Why Do Subarus Blow Head Gaskets? Let’s Find Out

Why Do Subarus Blow Head Gaskets – In the earlier years, Subaru engines utilized composite-style head gaskets, which had their limitations due to the compressible fiber material and metal rings. These gaskets required occasional re-tensioning, and any breach in the metal ring could result in a catastrophic failure commonly known as a “blown head gasket.”

Subaru vehicles have garnered a loyal following for their reliability and performance, but there’s a persistent concern that has haunted many owners: the dreaded Subaru head gasket issue.

why do subarus blow head gaskets

By the early 2000s, Subaru had phased in these improved gaskets across their lineup, significantly reducing the incidence of head gasket failures stemming from gasket design weaknesses.

Understanding why Subaru head gaskets fail and the subsequent repercussions are crucial for any Subaru owner or enthusiast.

Why Do Subaru Head Gaskets Fail?

In the past, Subaru engines employed composite-style head gaskets made of compressible fiber with metal rings around critical areas to contain the extreme pressures of combustion. These composite gaskets had their limitations, requiring occasional re-tensioning due to material compression over time.

Any breach in the metal ring could lead to a catastrophic failure, resulting in what’s commonly referred to as a “blown head gasket.”

However, advancements in gasket technology led to the introduction of metal shim-style gaskets, mostly made of thin stainless steel shims or layered steel shims riveted together.

Subaru phased in this more robust gasket style in the mid-’90s, virtually eliminating the issues associated with the older composite gaskets.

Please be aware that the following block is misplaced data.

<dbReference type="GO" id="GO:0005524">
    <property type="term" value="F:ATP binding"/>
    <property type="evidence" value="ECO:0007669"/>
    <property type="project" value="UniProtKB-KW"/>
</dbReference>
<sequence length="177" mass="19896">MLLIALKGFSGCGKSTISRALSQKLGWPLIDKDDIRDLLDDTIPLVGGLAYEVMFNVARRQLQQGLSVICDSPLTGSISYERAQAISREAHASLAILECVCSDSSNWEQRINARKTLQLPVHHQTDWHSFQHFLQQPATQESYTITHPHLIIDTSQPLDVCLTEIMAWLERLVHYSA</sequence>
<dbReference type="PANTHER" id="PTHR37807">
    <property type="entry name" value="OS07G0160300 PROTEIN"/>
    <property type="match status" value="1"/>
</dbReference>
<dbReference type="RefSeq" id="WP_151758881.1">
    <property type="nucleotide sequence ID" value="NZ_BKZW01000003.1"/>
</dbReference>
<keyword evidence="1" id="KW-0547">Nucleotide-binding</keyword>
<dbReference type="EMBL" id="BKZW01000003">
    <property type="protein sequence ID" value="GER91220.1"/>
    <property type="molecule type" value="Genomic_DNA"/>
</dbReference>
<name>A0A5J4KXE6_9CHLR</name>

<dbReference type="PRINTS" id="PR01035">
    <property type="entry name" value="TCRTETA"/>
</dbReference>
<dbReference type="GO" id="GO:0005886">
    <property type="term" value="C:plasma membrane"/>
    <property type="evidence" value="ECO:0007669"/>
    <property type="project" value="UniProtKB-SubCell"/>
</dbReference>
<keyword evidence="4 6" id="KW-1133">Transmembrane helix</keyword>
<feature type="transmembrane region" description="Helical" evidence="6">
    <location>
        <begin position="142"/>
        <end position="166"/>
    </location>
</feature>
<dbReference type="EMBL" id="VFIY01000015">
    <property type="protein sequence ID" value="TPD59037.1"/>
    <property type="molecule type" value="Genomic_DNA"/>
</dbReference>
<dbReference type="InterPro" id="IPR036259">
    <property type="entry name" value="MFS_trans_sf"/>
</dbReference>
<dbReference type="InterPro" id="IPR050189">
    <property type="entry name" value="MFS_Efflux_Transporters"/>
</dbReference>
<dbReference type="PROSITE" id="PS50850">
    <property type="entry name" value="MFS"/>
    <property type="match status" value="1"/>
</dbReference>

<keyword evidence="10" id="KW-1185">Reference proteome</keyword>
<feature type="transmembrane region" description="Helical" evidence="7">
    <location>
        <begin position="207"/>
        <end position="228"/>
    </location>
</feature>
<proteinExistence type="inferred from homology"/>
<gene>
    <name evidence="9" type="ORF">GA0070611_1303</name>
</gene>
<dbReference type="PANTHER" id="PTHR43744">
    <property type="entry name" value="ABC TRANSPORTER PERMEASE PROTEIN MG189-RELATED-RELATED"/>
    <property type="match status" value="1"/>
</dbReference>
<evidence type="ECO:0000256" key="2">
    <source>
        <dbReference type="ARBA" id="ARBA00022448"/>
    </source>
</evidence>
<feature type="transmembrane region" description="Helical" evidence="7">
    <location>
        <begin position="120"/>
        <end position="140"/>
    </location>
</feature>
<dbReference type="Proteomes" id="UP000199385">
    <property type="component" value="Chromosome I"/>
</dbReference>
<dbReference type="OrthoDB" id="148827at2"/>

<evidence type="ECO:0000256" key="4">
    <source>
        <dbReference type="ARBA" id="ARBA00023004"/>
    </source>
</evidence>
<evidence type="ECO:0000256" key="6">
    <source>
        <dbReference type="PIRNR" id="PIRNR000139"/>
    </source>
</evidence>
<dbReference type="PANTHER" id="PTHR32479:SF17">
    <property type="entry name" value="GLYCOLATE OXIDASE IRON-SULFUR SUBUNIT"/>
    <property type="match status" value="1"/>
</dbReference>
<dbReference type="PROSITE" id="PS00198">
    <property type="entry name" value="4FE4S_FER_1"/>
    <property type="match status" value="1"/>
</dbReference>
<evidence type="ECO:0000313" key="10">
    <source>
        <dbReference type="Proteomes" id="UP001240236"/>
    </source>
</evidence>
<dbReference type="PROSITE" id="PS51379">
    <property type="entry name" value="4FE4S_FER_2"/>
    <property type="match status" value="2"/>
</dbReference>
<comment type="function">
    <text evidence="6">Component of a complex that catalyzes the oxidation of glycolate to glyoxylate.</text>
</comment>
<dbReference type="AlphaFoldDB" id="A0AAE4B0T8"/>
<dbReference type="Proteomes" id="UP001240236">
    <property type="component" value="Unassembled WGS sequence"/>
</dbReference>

Despite the technological advancements, Subaru head gasket issues persisted. The design flaws inherent in horizontally opposed “boxer” engines and open-deck configurations played a significant role.

These engines are more prone to flexing and uneven coolant circulation, leading to increased stress on the head gasket and potential leaks.

Understanding the Subaru Head Gasket Problem

Subaru’s head gasket issues escalated when they introduced composite gaskets in certain models from 1997 to 1999.

These gaskets, made of a multi-layer steel shim coated with a graphite layer, were prone to allowing coolant leaks into the exhaust pressure and combustion chamber.

Though Subaru did not issue a formal recall, they modified cylinder heads and camshaft configurations to mitigate the issue. However, external head gasket leaks persisted.

Symptoms of Subaru Head Gasket Problems

Identifying a failing head gasket in a Subaru is crucial. Symptoms vary but can include:

why do subarus blow head gaskets

  1. Oil trickles between the head and block surfaces, potentially leading to coolant leakage.
  2. A noticeable smell of sulfur or fuel from the coolant reservoir, accompanied by higher coolant temperature readings.
  3. Recurrent engine overheating during extended drives.
  4. White smoke is emitted from the exhaust due to coolant leaking into the cylinders.
  5. Oil or coolant leaks outside of the engine, impacting overall performance and power.